March 27, 2020
Ebahi Ejerekhile is an insurance claims adjuster for Metro Public Adjustment. Ebahi investigates insurance claims. She assesses property damage and negotiates payment by the insurance company.
What is your current role?
As an insurance claims adjuster, I inspect houses for damage (including walking on roofs). I give free insurance policy reviews and help families receive payment to repair their homes. It's a simple job and I never ever sell anything.
What career experiences led you to your current role?
A former Google colleague went to work with State Farm to help homeowners during Hurricane Harvey. She was making over $37/hour plus overtime. After I learned more about claims adjusting, I found it fascinating how much it helps others with property damage. When I was hired, my recruiter said "Welcome to a very lucrative industry." I've been addicted ever since.
What do you do on a daily basis?
When I receive a claim, my first step is to contact the insured to set up an inspection date. I explain the process and how their policy might or might not be used to cover their damage. I collect photos (if available) and ask how the damage occurred. I will review the customer’s policy to ensure coverage was in effect at the time of the loss. I also ensure the loss is covered by the policy (sudden and accidental damage is covered but a long-term leak is not). I will then upload my call notes and fill out other paperwork.
I only work in the field and I mainly work weather-related claims. Before the inspection, I will research past storm dates to validate the dates the policyholder provided. I will find photos of the home on the internet to ensure the damage is new and not previously existing. I will also check the policyholder’s records for past claims to ensure our company isn’t paying for the same damage twice.
On the day of the inspection, I greet the customer, explain the inspection process, and then inspect the damage. Inspecting the damage may require climbing a roof, walking through attics with dust and spider webs, or walking in a cold basement. I take enough pictures to help me tell the story of what could have caused the damage. From there, I use my knowledge/training to identify what is damage, what caused the damage, and how long the damage has been there. If I am unsure, I can get an expert like an electrician to help identify what caused the damage and what will be needed (costs, materials, and labor) to repair the damage. An average inspection can last 30 minutes to 1 hour, but oftentimes they do last longer.
After taking pictures, I sketch the floorplan of the rooms with damage. Then I determine what is needed for the repair of each room. For example, 16 sq ft of drywall, 1 or 2 coats of paints, replacement of flooring, and labor for moving furniture in order to make that room look like it did before the damage.
After the inspection, if the damage is payable, I will create an estimate using Xactimate, and provide an initial payment (check) to the insured. If the damage is not covered, I draft a denial letter citing policy language to justify our reason for the denial. This can be the most heartbreaking part of the job, because you want to help everyone, but you must abide by the constraints of the policy, which is a legally binding document.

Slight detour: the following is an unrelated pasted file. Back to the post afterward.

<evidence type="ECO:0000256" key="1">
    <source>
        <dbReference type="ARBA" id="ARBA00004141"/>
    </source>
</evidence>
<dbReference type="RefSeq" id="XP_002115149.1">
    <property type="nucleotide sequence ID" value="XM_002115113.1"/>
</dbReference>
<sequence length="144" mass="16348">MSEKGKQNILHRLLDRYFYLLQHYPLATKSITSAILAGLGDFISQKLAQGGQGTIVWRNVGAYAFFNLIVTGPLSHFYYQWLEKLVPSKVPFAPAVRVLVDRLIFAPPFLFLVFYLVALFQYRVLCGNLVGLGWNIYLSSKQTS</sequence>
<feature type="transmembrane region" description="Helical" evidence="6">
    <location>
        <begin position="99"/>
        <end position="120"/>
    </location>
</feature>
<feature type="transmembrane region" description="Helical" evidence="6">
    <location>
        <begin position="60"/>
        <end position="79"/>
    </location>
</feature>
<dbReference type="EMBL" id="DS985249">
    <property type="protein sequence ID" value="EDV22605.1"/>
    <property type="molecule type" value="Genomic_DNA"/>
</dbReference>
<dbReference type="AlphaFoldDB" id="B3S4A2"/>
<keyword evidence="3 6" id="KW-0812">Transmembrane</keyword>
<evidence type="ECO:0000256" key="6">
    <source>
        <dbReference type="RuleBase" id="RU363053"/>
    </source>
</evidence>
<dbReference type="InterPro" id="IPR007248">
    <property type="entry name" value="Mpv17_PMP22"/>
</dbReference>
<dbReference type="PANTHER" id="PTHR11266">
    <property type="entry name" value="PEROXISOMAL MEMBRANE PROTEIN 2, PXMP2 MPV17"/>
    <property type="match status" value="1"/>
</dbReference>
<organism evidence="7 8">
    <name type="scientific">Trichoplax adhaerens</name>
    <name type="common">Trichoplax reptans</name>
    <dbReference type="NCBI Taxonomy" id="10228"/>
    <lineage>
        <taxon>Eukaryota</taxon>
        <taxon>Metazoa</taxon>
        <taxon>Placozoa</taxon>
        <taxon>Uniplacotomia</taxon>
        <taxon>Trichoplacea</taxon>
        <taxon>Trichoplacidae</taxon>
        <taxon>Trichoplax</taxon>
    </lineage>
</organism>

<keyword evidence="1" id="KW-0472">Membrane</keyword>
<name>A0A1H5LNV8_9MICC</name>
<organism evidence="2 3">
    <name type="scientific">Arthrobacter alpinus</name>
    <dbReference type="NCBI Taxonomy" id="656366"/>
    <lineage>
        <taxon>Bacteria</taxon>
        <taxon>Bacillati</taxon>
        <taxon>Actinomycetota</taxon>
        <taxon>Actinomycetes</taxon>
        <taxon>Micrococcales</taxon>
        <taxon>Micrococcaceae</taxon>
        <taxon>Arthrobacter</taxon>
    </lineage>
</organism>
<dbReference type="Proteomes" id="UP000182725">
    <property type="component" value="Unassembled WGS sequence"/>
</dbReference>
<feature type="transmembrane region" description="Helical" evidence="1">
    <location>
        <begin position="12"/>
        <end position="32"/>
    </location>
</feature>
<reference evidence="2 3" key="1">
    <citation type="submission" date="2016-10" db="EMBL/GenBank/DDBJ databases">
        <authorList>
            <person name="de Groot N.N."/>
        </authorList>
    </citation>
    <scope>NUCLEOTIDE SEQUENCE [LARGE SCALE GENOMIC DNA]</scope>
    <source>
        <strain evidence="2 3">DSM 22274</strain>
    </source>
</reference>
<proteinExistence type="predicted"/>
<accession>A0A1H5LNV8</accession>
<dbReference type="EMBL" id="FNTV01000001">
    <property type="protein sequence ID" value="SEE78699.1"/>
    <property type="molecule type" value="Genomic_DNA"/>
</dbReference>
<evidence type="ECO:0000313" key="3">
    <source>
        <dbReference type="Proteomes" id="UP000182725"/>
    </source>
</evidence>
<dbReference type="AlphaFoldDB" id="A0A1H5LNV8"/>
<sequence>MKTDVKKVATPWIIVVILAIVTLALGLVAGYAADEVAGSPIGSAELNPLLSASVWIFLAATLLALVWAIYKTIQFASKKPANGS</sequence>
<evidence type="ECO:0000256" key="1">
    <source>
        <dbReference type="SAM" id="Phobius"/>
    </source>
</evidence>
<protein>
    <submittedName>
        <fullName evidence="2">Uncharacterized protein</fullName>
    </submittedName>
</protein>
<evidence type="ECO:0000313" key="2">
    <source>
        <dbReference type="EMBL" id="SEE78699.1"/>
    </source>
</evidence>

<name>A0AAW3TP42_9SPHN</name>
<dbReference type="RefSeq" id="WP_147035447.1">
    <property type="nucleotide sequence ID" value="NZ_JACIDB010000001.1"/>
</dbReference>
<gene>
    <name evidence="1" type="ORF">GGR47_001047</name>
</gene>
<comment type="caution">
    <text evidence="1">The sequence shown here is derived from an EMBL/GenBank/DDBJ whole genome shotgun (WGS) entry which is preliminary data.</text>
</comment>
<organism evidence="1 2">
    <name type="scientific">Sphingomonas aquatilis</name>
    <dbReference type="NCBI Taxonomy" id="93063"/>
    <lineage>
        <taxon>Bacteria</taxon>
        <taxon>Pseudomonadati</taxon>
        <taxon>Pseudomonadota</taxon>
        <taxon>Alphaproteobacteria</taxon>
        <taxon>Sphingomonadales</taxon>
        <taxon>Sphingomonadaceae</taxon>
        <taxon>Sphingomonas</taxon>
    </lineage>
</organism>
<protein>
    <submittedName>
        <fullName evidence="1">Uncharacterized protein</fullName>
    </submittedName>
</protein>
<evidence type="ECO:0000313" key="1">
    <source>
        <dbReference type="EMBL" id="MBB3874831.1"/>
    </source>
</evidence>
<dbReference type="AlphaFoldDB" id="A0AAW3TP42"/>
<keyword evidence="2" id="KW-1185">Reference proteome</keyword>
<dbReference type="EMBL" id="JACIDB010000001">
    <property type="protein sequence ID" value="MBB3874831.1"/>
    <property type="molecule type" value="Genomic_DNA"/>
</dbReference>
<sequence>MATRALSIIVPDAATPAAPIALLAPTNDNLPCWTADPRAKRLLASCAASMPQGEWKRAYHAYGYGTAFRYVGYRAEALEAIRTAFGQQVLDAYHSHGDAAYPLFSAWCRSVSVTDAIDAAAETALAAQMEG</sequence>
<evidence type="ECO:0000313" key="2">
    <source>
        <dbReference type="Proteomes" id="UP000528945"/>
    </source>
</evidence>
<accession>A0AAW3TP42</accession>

As an independent adjuster, most of my day is spent on the phone, writing notes or letters, and creating estimates. As a public adjuster, I spend more time in front of the client explaining and reviewing the policy in their home or office. The beautiful side of the business is helping someone in need. I am often referred to as an angel and at times even find myself eating dinner with the family.
What do you like most about your job?
- Helping people (I'm often called an angel)
- I work outside and make my own schedule.
- Continuous learning—every year we attend required training
What advice would you give to a student considering a similar career?
Start by learning about insurance laws. Most states require claims adjusters to pass a state exam much like nurses and firefighters in order to receive their licenses to practice claims adjusting.
After passing the exam, claims adjusters should focus on growing their skills in construction materials and processes (for example, replacing a roof after a hail storm), learning how to negotiate, learning how to read and interpret insurance policies (there are hundreds), and most of all good customer service, as claims adjusters are the face of the insurance company.
To get started, I recommend working with a restoration company and learning how to use estimating software like Xactimate. If you’re interested in auto, learning car parts is critical. In fact, GEICO spends three weeks training new adjusters on every part of a vehicle.
Additionally, adjusters obtain certifications in fire and smoke restoration (FRST), water damage restoration (WST), mold remediation and more. Once in the field, designations such as Chartered Property and Casualty Underwriting (CPCU), Senior Claims Law Associate (SCLA) and Associate in Claims (AIC) are useful for moving into executive-level positions. FEMA and Homeland Security also provide required training for flood losses.
Adjusters can work directly with the insurance company as a staff adjuster or with a staffing company as an independent adjuster whose client is the insurance company. The independent adjuster will bill the insurance company for a fee and split that fee with their firm. The public adjuster works directly for the insured and will receive a contingency fee based on the total amount of the insurance claim settlement. All three do the same work but just represent different sides of the claim. In most states, you can work as an independent and a public adjuster but not on the same claim.